Nationals Park

Washington, District of Columbia, United States

  • Typologies


  • Building Activities

    Baseball, Concerts, Events

  • Services

    Architecture, Brand Activation, Interior Design, Landscape Architecture, Populous Design Build, Sustainability, Urban Design, Wayfinding

  • Completion


CHALLENGE. The District of Columbia saw the new Washington Nationals’ baseball stadium as an opportunity to couple inspirational architecture with a commitment to sustainable design. Set near the Anacostia River in the rapidly growing Capitol Riverfront neighborhood, the site of the ballpark dictated the project’s approach to green design.

INNOVATION. After its opening in 2008, the U.S. Green Building Council noted that Nationals Park was one of the most ambitious projects to achieve certification. The ballpark incorporates sustainable design elements such as the installation of water conserving plumbing fixtures, which save 3.6 million gallons of water per year and reduce overall water consumption by 30%. Recycled materials were used in 20% of the ballpark’s construction and 35% of the building’s materials were procured regionally. The stadium’s suites and club interiors utilize low emitting materials, including carpet, adhesives and paints. With high efficiency field lighting, the ballpark saves 21% in energy costs. To manage stormwater effectively, the ballpark has enhanced sand filters buried throughout to screen organic debris and redirect bowl wash-down to the sanitary system. The playing field also has a sampling maintenance hole for regular runoff quality tests.

Nationals Park embodies multiple facets of both urban and sustainable design. The ballpark’s river location seeks to relate to its environment through transparency, massing and openness, along with a strikingly simple gesture of geometric volumes. It also presents a monumental façade consistent with the traditions of D.C.’s best civic buildings. The ballpark breaks away from the traditional mold of newer ballparks and has a sleek, modern design that features a mostly glass and steel facade. A 6,300-square-foot green roof with drought resistant plants thrives above the concession areas, minimizing heat gain at the ballpark. The design also features light color roof materials to reduce heat absorption.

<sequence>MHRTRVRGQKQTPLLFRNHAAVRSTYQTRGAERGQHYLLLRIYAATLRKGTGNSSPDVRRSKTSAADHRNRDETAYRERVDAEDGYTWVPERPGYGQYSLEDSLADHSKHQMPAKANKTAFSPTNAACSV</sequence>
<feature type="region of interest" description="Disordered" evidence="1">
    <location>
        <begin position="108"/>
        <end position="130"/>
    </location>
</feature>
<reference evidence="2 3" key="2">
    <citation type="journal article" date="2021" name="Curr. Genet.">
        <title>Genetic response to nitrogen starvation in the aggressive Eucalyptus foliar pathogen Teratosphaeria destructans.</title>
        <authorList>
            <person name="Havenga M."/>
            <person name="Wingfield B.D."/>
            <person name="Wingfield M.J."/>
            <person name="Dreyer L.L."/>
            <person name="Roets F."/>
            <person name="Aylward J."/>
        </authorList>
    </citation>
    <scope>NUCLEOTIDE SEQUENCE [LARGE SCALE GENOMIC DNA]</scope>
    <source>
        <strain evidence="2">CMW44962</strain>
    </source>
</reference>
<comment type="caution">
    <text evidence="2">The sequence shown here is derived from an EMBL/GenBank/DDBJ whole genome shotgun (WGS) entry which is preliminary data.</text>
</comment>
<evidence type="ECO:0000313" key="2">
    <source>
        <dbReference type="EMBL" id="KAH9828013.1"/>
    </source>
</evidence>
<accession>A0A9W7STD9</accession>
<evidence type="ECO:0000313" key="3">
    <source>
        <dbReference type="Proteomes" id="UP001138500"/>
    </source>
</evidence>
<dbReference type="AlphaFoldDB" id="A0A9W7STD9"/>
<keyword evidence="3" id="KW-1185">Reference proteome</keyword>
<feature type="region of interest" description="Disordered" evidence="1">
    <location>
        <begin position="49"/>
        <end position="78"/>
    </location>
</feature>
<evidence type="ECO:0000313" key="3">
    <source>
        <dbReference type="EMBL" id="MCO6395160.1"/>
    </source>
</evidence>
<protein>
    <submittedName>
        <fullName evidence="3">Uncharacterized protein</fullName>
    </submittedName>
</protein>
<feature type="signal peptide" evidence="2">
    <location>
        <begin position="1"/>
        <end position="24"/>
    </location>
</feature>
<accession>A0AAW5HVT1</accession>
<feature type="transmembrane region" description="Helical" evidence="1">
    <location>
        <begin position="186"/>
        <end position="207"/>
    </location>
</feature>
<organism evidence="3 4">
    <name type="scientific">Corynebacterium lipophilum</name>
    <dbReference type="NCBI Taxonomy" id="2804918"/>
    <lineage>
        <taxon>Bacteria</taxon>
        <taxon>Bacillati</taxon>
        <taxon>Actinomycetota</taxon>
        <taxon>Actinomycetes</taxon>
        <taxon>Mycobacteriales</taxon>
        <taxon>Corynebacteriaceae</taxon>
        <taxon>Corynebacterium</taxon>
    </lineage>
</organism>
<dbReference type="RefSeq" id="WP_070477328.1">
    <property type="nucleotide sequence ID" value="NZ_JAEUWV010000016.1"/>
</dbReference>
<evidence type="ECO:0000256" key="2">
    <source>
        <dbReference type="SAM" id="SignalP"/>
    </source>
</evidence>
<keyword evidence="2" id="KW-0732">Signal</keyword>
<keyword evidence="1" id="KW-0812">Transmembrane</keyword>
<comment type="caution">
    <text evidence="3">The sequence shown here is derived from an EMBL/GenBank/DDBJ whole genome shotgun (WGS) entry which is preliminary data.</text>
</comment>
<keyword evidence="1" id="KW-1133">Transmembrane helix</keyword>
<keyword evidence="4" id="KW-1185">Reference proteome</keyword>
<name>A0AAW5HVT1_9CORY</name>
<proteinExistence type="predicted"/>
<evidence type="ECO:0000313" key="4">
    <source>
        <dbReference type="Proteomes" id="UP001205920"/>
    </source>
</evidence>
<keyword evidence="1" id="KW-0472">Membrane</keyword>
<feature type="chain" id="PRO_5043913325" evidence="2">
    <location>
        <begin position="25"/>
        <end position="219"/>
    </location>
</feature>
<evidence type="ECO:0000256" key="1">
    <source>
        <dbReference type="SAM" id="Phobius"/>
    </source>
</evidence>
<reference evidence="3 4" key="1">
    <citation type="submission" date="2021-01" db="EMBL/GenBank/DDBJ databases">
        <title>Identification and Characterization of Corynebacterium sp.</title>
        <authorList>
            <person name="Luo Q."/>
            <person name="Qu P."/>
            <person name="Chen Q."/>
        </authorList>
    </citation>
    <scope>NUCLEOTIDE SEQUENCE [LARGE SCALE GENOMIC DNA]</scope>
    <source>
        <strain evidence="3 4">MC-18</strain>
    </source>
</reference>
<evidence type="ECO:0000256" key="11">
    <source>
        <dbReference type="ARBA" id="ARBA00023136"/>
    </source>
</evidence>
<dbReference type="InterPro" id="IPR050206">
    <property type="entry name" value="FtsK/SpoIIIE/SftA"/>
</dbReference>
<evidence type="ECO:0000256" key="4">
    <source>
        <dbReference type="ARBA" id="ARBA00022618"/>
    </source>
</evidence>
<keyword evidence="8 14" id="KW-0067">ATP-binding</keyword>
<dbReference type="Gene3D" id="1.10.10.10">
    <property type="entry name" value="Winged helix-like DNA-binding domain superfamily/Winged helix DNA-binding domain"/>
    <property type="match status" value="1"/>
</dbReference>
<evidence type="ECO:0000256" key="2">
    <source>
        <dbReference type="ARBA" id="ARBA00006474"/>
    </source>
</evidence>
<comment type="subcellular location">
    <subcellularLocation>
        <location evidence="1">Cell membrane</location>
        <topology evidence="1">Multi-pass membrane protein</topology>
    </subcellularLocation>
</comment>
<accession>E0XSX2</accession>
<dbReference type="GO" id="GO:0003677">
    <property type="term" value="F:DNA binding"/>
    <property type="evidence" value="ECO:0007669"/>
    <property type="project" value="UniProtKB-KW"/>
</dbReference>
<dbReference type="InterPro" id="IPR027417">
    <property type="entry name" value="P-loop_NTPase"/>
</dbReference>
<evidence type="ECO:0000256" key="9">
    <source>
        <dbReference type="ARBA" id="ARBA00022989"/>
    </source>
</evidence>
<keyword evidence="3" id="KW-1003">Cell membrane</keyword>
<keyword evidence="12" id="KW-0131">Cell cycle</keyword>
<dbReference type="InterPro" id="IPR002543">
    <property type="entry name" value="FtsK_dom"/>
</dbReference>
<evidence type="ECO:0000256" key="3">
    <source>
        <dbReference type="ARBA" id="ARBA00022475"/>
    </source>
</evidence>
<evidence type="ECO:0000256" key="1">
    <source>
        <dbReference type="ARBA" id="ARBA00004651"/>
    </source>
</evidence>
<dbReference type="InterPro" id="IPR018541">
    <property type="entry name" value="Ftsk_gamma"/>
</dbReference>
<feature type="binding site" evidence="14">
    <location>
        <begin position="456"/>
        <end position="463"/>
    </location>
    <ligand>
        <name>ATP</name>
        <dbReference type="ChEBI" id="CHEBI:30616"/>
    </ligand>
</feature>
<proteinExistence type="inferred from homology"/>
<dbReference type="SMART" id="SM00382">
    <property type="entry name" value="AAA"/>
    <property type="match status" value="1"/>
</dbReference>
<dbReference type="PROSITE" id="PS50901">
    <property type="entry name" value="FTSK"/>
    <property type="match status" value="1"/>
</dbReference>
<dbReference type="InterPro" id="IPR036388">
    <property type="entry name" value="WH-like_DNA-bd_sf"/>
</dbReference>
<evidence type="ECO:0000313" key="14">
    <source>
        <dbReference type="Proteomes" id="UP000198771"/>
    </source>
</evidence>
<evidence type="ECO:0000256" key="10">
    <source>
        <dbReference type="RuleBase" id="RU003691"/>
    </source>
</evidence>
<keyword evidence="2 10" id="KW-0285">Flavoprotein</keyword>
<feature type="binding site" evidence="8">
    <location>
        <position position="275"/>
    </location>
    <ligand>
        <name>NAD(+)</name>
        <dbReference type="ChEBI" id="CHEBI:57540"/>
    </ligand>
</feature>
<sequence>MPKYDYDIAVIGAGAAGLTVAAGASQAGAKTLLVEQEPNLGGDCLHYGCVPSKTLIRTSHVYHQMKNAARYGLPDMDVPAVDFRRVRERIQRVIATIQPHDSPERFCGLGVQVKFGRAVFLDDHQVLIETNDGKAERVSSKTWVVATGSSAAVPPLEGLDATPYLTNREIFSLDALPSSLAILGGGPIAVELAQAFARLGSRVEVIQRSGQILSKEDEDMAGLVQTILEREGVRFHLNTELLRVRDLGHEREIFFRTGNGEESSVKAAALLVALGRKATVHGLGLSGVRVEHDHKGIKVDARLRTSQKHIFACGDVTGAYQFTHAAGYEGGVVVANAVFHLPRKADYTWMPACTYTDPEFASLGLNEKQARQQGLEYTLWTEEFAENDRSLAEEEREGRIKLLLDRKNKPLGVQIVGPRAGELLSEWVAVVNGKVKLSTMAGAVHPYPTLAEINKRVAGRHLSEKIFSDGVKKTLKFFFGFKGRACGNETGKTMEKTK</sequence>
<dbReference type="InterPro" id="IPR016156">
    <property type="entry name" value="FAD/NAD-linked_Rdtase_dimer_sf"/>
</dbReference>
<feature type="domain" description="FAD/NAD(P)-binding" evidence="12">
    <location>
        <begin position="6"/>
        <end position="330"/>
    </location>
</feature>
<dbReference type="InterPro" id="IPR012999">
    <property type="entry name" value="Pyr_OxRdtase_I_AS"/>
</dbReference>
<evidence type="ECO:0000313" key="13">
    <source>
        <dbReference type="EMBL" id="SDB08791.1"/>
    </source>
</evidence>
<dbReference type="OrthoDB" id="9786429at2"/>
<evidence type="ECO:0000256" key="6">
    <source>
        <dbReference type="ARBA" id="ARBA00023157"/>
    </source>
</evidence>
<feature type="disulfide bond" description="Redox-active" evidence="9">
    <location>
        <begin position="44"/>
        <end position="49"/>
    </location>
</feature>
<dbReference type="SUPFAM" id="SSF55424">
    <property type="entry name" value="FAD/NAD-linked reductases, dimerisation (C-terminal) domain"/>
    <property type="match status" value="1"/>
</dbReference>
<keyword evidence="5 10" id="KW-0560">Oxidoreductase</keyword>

Nationals Park is easily accessible by public transportation, including access to nearby metro stations and local bus routes. Most fans enter the ballpark through the outfield that leads from the Navy Yard Metro station. The stadium is positioned so ground-level openings offer views into the interior of the seating bowl at street intersections and through the glass curtain walls encasing the lounges that serve the upper levels.

Inviting and dramatic, the N Street entry plaza sits as the termination to the spectator’s path of arrival with the open-armed seating bowl as its backdrop. This strategic positioning entices patrons into Nationals Park by showcasing hints of the excitement within. Once inside, the fan experience is heightened by prominent visual connections to the field including through the glass curtain walls encasing upper-level lounges.

IMPACT. Nationals Park was the first professional stadium in the U.S. to achieve LEED Silver certification. The design-build project was completed on-time and on-budget in 23 months, remediating the brownfield site. The result is a beautiful, lasting ballpark that serves as an anchor for the mixed-use Capital Riverfront in the nation’s capital.

Facts and Figures
Urban Acres
Padded luxury seats behind Homeplate
Club Seats
Project Team
Connect with the designers

Earl Santee

Joe Spear

Steven Rohlfing

Pat Tangen

Clark Mleynek